Director J.J. Abrams was on hand at the recent Television Critics Association press tour to promote Alcatraz, his latest television venture, but didn’t shy away from questions surrounding the Star Trek sequel that he’s slated to direct. IGN was on hand, and was kind enough to provide some details.
When asked about the choice to post-convert the film in 3D, rather than shoot natively:
“We’re shooting on film, and the reason for that is I wanted to shoot for anamorphic, and you can’t shoot 3D anamorphic. We’ve done some tests. Not only lens flare tests, but we’ve done 3D tests and stuff. We actually converted a bunch of the original movie, which looked really good. So that was the thing that made me feel like maybe that would be okay. But I didn’t want to shoot the movie digitally. I didn’t want to shoot it spherically. It will be converted, for those who want to see it, in 3D. But I wanted to match the look of the first one and shoot it anamorphically.
I did not fight for the 3D. It’s something that the studio wanted to do and I didn’t want to do it. And then when I saw the first movie converted in sections, I thought it actually looked really cool. So I was okay with their doing it, as long as I could shoot the movie the way I wanted to in anamorphic film. So those who want to see it in 3D – which looked pretty cool – they can do it. And for those who want to see it in 2D, they can do that too.”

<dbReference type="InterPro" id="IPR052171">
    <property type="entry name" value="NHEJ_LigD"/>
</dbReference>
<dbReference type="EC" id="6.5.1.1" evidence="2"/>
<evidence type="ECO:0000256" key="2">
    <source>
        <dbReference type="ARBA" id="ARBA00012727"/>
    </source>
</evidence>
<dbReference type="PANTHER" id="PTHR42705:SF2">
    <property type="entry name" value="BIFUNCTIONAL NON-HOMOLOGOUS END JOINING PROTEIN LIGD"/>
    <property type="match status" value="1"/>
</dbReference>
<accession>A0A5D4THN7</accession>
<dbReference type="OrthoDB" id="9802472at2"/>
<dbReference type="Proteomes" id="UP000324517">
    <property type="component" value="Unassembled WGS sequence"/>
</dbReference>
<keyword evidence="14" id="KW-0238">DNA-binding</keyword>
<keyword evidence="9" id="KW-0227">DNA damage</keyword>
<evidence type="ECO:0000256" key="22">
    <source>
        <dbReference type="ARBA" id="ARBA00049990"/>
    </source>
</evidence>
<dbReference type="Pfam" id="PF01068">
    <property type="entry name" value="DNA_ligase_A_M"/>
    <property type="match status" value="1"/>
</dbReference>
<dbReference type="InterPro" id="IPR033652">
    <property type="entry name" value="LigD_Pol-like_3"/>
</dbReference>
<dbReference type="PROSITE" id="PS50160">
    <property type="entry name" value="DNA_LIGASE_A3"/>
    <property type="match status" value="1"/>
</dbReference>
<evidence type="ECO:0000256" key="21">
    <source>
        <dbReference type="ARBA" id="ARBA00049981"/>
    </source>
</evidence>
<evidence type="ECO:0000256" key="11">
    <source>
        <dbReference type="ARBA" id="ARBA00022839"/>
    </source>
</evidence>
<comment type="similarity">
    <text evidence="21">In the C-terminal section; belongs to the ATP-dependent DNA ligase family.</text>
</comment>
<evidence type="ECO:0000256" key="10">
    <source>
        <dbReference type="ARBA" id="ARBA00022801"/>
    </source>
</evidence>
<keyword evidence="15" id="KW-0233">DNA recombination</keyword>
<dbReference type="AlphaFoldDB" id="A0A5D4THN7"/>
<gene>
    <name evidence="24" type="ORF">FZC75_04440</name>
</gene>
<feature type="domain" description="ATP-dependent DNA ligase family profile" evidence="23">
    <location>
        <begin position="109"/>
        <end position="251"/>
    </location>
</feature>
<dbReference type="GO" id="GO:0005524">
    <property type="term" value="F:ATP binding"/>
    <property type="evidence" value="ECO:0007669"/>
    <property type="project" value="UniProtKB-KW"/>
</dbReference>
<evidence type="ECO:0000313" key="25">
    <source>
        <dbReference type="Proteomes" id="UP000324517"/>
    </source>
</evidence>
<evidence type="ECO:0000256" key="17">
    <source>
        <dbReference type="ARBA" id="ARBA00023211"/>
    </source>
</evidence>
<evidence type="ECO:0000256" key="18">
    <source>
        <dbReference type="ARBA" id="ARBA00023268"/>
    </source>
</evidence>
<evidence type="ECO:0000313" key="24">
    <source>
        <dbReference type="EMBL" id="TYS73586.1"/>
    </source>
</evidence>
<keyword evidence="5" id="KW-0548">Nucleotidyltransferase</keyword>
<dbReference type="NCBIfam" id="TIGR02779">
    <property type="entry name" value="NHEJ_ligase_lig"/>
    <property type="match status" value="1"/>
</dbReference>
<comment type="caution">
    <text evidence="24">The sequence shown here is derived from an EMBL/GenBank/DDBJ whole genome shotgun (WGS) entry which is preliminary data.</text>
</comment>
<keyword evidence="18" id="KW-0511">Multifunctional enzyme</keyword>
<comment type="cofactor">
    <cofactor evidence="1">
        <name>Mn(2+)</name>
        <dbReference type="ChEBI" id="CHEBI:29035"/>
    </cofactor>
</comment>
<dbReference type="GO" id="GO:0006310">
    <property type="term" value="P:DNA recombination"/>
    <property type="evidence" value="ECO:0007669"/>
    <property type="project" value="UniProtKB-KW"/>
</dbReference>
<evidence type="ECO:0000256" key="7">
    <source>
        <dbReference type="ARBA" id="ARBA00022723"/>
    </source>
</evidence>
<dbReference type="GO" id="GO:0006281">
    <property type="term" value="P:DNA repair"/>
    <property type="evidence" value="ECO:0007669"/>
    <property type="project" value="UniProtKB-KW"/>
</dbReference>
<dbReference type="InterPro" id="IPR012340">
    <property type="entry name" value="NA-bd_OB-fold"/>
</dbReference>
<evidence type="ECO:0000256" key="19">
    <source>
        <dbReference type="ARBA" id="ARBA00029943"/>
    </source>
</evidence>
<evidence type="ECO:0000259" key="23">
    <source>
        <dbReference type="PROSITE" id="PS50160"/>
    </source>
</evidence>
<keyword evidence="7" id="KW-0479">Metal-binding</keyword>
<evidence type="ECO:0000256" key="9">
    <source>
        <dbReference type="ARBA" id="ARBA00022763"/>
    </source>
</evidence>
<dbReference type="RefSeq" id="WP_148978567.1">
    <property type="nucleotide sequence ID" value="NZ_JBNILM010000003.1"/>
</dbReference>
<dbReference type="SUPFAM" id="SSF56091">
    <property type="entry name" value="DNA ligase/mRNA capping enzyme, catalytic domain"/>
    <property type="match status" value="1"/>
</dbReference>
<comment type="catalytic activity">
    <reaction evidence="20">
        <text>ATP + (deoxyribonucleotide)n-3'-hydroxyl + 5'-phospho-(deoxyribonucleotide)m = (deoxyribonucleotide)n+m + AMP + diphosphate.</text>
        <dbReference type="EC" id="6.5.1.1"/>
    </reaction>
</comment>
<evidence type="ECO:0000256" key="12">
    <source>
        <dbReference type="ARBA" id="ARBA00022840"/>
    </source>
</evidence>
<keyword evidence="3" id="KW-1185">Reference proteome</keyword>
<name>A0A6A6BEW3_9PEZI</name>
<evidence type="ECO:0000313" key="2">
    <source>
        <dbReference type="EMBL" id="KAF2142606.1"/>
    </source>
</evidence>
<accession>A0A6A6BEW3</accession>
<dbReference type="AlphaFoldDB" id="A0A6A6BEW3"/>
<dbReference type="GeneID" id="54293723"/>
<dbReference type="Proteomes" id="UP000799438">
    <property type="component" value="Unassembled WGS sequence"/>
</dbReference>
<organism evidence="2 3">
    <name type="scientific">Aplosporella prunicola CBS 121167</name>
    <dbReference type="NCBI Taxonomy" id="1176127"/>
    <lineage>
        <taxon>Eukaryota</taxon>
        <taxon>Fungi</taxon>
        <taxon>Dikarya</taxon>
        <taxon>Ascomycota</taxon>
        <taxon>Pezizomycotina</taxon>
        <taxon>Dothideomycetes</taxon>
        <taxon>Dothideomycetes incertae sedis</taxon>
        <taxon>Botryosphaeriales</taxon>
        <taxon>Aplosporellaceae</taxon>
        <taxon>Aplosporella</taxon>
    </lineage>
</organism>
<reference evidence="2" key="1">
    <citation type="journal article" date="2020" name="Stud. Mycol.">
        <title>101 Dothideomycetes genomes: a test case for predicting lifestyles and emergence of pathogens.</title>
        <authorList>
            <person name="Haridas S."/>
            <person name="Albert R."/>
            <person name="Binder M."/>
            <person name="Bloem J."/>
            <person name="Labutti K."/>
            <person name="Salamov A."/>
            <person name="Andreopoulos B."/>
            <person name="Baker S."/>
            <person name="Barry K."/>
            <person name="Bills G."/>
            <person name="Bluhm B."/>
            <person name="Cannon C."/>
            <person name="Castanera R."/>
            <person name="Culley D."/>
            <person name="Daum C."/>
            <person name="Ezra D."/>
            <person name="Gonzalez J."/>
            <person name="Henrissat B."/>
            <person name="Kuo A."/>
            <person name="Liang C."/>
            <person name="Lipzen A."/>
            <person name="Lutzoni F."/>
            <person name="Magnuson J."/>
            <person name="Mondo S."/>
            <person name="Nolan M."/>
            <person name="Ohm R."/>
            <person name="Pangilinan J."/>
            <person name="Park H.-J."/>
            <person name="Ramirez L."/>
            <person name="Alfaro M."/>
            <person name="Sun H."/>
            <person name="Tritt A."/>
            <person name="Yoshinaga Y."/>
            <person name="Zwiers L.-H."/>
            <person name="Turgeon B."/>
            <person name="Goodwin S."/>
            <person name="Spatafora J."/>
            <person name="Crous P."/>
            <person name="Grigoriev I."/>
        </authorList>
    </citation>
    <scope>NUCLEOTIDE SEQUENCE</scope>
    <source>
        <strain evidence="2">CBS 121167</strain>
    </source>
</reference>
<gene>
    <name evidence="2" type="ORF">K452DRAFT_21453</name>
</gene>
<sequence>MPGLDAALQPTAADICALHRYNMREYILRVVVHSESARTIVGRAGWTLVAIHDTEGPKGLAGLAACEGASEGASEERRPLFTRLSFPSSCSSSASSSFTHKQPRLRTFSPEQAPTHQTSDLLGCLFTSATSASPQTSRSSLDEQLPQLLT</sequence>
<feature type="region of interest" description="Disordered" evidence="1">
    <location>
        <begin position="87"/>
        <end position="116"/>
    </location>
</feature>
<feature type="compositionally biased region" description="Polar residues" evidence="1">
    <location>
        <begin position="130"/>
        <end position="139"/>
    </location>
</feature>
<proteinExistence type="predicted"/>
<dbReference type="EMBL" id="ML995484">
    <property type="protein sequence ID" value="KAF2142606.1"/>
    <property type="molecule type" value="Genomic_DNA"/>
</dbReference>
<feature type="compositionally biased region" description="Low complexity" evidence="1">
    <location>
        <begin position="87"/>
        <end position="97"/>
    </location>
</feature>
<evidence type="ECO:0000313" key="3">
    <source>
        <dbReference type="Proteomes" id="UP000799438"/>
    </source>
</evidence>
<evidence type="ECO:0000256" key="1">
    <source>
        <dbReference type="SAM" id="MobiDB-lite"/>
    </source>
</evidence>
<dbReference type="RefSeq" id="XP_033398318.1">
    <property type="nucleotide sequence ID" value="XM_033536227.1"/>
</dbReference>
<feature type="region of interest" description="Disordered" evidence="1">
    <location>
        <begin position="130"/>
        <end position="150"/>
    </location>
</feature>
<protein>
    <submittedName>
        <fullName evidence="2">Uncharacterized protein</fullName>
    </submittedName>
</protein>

Last week we reported that Sherlock star Benedict Cumberbatch had joined the cast, and Abrams spoke briefly about his addition:
“We were just looking for someone with the most awesome name in history. That was the casting call: ‘Most Awesome Name in History, Ever.’ And Benedict Cumberbatch showed up. We were like, ‘You’re cast!’
Honestly, he’s just an incredible actor. If you’ve seen the work in Sherlock, he’s just got incredible skills. He’s an amazing stage actor. Did an amazing Frankenstein. He’s brilliant. You try to cast people that are great. We got lucky. I just loved his work and thought that he was perfect for what we needed.”
Abrams would not confirm that Cumberbatch had indeed been cast as the film’s villain, but with production scheduled to begin this week, it seems likely. The untitled Star Trek sequel is currently scheduled for release on May 17, 2013.